Earlier this year we talked about a large beef recall by Rancho Feeding Corp. The meat, as we noted, was distributed to four states, including Florida. According to the United States Department of Agriculture's Food Safety and Inspection Service, it had not been fully inspected and reportedly came from unhealthy and in fact diseased animals. Now a CNN investigation has discovered even more disturbing information about the cows slaughtered to make this meat -- nine million pounds of which was recalled -- and just how it got into supermarkets.
Reportedly, the USDA investigation found that the cows were slaughtered and the meat was processed when no government inspectors were present. Some of these cows, according to the USDA, had eye cancer. The details are too gruesome to go into here, but investigators believe that Rancho employees removed the diseased sections of the animals and marked the meat with a false approval stamp.
An attorney for the man whom CNN identified in another report as one of the company's former owners, admitted that some cows were not properly inspected. He called his client "extremely remorseful" and said he is cooperating with federal prosecutors leading the investigation.
More wrongdoing has also been discovered involving a government inspector who was reportedly involved in a relationship with a foreman at the plant. Emails and texts provide evidence of the romantic relationship between the two, and the foreman has admitted to consorting with the female inspector.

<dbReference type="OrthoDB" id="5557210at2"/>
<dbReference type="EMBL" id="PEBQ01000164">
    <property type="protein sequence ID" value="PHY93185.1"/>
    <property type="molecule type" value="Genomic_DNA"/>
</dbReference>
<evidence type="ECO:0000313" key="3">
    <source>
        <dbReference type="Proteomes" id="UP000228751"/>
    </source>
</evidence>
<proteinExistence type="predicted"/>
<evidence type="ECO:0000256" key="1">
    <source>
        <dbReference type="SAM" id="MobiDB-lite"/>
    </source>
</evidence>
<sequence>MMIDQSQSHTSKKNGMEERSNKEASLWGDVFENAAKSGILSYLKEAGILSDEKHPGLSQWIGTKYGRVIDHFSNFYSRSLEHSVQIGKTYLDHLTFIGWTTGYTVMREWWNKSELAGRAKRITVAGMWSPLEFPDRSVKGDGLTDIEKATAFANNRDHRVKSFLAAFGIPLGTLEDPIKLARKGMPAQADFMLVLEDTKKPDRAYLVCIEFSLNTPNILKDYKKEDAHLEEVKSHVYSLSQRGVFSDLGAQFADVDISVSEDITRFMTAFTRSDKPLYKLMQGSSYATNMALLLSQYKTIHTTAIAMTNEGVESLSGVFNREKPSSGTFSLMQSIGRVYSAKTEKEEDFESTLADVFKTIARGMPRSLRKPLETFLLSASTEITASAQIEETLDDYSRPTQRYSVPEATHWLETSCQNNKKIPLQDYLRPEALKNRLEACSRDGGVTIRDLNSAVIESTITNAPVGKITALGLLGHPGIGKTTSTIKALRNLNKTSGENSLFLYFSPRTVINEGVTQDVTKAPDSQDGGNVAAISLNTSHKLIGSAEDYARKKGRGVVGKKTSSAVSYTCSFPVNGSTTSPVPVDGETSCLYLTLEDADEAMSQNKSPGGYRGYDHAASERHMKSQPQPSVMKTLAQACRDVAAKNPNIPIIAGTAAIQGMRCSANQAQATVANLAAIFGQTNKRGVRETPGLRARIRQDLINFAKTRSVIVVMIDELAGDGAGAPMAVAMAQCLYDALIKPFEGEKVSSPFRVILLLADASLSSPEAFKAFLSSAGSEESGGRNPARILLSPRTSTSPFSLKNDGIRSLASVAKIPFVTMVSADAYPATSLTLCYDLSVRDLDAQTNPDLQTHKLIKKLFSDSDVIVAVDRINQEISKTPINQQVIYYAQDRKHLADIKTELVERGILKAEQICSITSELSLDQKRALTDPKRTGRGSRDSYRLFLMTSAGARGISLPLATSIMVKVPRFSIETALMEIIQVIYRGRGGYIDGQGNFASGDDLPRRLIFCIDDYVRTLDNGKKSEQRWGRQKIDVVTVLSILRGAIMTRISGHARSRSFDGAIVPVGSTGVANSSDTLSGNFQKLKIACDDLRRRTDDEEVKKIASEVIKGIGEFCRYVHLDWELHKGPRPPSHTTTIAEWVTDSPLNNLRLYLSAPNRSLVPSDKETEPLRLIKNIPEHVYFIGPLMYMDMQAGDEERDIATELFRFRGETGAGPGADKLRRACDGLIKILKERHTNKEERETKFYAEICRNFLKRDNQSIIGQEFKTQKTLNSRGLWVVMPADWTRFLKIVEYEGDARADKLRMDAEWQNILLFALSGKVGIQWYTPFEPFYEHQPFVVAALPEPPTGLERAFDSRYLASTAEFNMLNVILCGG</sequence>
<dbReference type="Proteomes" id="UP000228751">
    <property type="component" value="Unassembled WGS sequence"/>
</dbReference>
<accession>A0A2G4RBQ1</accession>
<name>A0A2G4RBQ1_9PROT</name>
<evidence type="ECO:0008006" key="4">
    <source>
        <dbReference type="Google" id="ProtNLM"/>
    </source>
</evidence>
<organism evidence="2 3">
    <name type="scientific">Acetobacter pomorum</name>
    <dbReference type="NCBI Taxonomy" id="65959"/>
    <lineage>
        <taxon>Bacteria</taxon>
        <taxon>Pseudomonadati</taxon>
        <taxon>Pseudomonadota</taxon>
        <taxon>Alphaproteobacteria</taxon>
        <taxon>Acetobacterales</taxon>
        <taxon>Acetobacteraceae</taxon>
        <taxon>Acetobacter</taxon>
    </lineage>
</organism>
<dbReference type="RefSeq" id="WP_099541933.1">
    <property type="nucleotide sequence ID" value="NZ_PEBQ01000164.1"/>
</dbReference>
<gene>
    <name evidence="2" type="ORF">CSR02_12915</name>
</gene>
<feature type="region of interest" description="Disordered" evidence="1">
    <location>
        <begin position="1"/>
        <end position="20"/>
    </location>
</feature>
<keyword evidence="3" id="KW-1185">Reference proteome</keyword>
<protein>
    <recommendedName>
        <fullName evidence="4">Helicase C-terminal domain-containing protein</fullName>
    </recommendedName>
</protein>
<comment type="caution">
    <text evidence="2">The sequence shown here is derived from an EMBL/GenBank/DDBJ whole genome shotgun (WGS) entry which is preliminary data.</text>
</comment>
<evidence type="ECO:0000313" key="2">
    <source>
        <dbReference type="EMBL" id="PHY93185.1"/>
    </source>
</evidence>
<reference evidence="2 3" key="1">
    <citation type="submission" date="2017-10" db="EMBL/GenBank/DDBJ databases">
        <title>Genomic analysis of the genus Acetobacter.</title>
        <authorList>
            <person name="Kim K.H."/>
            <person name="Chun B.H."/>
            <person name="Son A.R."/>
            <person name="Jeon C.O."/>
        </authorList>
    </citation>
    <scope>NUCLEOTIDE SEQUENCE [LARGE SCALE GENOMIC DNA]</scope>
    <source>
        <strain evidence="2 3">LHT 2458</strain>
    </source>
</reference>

Federal prosecutors reportedly intend to file charges against the former owners of the plant. However, some think the USDA is not blameless, despite the fact that the inspector involved in the relationship with the plant employee apparently did complain about the use of diseased cows. The congressman who represents the district where the activity occurred said that in order for this much bad meat to make it to market, "something must have broken down in their [USDA's] process."
Food recalls can be frightening for Florida consumers. We rely on government regulatory agencies to monitor the processes of farmers and manufacturers to ensure that they adhere to safety regulations even if it hurts their bottom line. However, federal inspectors cannot be everywhere. When defective products enter our food system due to the negligence or misconduct of food producers, they can and should be held responsible and be prosecuted to the fullest extent of the law.
Source: CNN, "Unfit for Human Consumption: How nearly 9 million pounds of bad meat escaped into the food supply" Chris Frates and Shannon Travis, May. 02, 2014